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Red-necked Wallaby (Macropus rufogriseus) Fact Sheet: Reproduction & Development

Red-necked Wallaby Macropus rufogriseus


  • Dominant males do not prevent subordinate males from mating (after they themselves have done so) (Tyndale-Biscoe & Renfree 1987) (Tyndale-Biscoe & Hinds 1990)
  • Mating may occur only 2 hours after a birth
  • Courting male checks sexual status of female by sniffing her rump and her pouch (Coulson 1989)
  • Males give a soft clucking vocalization during sexual interactions; females hiss (Coulson 1989) (Ord et al. 1999)
  • Male may flick tail and paws; female may hit male with paws (Ord et al. 1999)
    • An exchange of blows sometimes ends the courtship
  • Male paws at female's rump; she adopts a standing crouch while male mounts (Bourke 1989)


  • Estrus cycle in captivity: 33 days (Jarman & Calaby 2008)
  • Two subspecies have different breeding patterns (Merchant & Calaby 1981)
    • Mainland Australia wallabies, M. r. banksianus, females give birth in all months
    • Tasmanian Bennett's wallabies, M. r. rufogriseus, give birth late January to July, 2 to 4 months after summer solstice
      • If female has no pouch young, and mates near the end of a breeding season, she doesn't give birth until 8 months later in the next breeding season
      • Bennett's wallabies birthing season may have evolved in the last 11,000 years after global sea level rise separated more southerly (and colder) Tasmania from mainland Australia (Tyndale-Biscoe & Hinds 1990)
      • If these wallabies are transferred to northern latitudes, they keep their seasonality and adjust the timing to give birth after the northern summer solstice
      • Reproduce efficiently due to (Merchant & Calaby 1981):
        • Delayed implantation of the embryo (embryonic diapause) which is controlled both by whether the female is lactating and also by the light available in a particular season of the year
        • Only the tammar wallabies (Macropus eugenii) which also are a colder climate, southern species have the same dual control of embryonic diapause; other macropods delay implantation depending only on whether the female is nursing or not
        • Tammar and Bennett's wallabies thus can delay their births until a warmer time of year
        • In New Zealand, M. r. rufogriseus is "pre-adapted" for surviving well in a new environment after introductions from a similar habitat in Tasmania (LePage et al. 2000)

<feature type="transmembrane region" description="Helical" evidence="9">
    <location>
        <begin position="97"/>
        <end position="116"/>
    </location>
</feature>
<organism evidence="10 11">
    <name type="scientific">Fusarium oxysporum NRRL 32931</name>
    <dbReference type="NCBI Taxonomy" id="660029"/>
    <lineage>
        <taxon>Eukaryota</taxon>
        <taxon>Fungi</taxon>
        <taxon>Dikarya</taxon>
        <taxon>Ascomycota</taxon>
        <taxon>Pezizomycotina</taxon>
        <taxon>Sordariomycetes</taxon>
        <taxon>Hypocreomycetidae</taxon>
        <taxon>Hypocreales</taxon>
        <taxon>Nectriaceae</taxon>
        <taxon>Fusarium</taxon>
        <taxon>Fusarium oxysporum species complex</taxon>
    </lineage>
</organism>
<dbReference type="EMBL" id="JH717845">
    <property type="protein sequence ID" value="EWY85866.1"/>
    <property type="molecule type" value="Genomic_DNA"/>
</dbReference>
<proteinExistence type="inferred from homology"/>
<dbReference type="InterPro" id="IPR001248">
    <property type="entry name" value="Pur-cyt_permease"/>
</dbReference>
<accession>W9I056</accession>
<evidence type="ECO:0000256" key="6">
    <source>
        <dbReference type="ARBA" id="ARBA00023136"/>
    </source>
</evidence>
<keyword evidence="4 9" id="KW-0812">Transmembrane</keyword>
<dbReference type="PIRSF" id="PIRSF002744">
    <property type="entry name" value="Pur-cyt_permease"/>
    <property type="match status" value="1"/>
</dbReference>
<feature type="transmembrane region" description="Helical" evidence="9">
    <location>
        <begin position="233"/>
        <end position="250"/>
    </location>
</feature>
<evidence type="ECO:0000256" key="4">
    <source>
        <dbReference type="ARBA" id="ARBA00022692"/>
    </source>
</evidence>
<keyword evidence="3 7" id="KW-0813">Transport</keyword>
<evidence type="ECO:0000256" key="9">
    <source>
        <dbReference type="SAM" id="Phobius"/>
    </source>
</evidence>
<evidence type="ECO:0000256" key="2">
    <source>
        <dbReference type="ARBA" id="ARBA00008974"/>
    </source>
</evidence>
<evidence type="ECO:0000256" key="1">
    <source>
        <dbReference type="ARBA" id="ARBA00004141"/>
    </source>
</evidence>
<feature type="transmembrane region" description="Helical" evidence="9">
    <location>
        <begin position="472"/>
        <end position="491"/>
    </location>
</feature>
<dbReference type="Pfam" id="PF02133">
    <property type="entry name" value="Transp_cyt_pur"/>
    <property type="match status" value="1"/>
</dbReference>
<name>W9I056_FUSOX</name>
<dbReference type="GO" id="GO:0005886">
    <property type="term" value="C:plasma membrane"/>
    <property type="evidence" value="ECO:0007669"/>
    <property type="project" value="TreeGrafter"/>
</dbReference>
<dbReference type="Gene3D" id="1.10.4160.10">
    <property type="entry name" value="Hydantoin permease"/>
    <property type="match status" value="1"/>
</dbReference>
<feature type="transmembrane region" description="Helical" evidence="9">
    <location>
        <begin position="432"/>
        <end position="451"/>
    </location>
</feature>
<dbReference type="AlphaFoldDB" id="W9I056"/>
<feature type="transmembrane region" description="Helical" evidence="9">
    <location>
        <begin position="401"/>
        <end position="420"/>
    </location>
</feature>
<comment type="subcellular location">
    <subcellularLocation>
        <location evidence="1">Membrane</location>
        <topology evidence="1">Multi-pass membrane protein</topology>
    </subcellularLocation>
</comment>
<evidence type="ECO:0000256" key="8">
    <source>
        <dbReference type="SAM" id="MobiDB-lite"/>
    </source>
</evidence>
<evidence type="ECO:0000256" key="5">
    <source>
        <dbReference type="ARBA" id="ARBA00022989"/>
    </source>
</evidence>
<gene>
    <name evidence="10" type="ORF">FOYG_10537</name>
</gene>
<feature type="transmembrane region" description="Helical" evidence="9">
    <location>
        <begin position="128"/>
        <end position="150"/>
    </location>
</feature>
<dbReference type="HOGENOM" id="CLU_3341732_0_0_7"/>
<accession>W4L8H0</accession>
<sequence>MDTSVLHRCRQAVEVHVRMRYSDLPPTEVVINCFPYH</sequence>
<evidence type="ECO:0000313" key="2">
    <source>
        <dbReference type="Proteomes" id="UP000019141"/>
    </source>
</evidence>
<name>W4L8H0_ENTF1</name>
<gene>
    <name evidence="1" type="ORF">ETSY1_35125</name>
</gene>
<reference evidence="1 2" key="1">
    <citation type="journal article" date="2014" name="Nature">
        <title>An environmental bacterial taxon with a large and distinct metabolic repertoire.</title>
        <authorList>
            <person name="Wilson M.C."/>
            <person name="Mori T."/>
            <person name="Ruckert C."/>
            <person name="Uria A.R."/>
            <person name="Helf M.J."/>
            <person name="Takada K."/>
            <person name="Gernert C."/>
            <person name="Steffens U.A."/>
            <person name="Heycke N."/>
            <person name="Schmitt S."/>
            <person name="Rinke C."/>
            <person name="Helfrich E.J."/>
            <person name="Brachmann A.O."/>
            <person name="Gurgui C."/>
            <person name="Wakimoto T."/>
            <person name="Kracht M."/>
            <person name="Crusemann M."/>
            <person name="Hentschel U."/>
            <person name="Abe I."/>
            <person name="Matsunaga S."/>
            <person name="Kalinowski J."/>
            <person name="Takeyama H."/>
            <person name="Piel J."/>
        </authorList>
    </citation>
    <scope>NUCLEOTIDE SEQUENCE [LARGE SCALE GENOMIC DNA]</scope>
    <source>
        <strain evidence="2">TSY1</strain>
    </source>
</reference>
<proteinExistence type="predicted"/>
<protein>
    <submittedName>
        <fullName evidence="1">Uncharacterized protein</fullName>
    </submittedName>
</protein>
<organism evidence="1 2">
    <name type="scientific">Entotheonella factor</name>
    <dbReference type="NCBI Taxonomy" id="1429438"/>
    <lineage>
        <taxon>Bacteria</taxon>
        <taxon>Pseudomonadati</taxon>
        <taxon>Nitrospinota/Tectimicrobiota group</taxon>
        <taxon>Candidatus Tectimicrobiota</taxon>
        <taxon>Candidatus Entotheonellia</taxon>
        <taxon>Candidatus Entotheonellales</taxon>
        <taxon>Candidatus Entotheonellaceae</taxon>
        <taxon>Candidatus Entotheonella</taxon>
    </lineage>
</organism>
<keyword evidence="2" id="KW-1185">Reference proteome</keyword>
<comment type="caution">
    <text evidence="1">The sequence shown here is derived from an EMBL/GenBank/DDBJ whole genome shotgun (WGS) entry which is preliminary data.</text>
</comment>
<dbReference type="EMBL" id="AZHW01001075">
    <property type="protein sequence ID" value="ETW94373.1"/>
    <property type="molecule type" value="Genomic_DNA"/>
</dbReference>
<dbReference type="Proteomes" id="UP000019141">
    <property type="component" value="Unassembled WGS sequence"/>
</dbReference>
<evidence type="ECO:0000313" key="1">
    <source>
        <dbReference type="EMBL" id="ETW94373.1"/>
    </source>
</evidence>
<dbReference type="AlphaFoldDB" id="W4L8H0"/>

Gestation and Birth

  • In both subspecies of red-necked wallabies a new birth is 16-29 days after a joey leaves the pouch (Merchant & Calaby 1981)
    • All other macropods give birth to a new young or come into estrus within a day or two after an older joey permanently leaves the pouch
  • Gestation period about 30 days (Merchant & Calaby 1981)
  • Pouch life about 280 days (Merchant & Calaby 1981)
  • Pouch life varies depending upon (Stuart-Dick & Higginbottom 1989):
    • Sex of offspring
    • Season of permanent emergence
    • Age of the mother
    • Mother's previous reproductive history
  • Young continue to be suckled until 12-17 months (Merchant & Calaby 1981) (Renfree et al 2011)
    • More than placental mammals, marsupials' undeveloped young depend on mother's milk for a very long lactation period
    • Throughout lactation, the composition and amount of milk produced is synchronized with joey's development
    • Milk of a tammar wallaby has been discovered to contain powerful anti microbial properties, more effective even than penicillin (Williams 2007)

Life Stages


  • Weighs less than 1 g (0.04 oz) at birth (Ganslosser 1990)
  • Normally only one joey born, but twins have been observed (Jackson 2003)

Infant (< 1 year old) (Jarman & Calaby 2008)

  • Infants first look out of pouch around 6 months
  • Begin to emerge from pouch for first time around 7 months

Juvenile (Jarman & Calaby 2008)

  • Juveniles continue to return to pouch for nourishment and comfort until about 9 months in age
  • Juveniles permanently out of the pouch are called "young-at-foot"
  • Young-at-foot stay continue suckling for another 4 or 5 months
  • Juveniles are most likely to die in the interval between permanent emergence from pouch and the end of suckling


  • First mating for females about 13-14 months; males produce mature sperm about 19 months (Merchant & Calaby 1981)
  • Oldest, worn molar teeth move forward and are shed (Tyndale-Biscoe 2005)
    • Very old adults may be left with only the last two worn down molars (M3 and M4) in each jaw, upper and lower (Marshall & Corruccini 1978)


(Jackson 2003)

  • In the wild: 10-15 years
  • In captivity: 6-15 years

Mortality and Health

  • Dingos and wedge-tailed eagles are chief predators on red-necked wallabies
  • Human hunters kill wallabies for meat, pest control, and skins (Jarman & Calaby 2008)

A Joey's Feet

Mother red-necked wallaby with joey in pouch

This joey has not yet turned around in its mother's pouch.

Young typically become independent of the pouch around 9 months of age.

Image credit: © San Diego Zoo Wildlife Alliance. All rights reserved.

Page Citations

Bourke (1989)
Coulson (1989)
Ganslosser (1990)
Jackson (2003)
Jarman & Calaby (2008)
Marshall & Corruccini (1978)
Merchant & Calaby (1981)
Ord et al. (1999)
Stuart-Dick & Higginbottom (1989)
Tyndale-Biscoe (2005)
Tyndale-Biscoe & Hinds (1990)
Tyndale-Biscoe & Renfree (1987)
Williams (2007)

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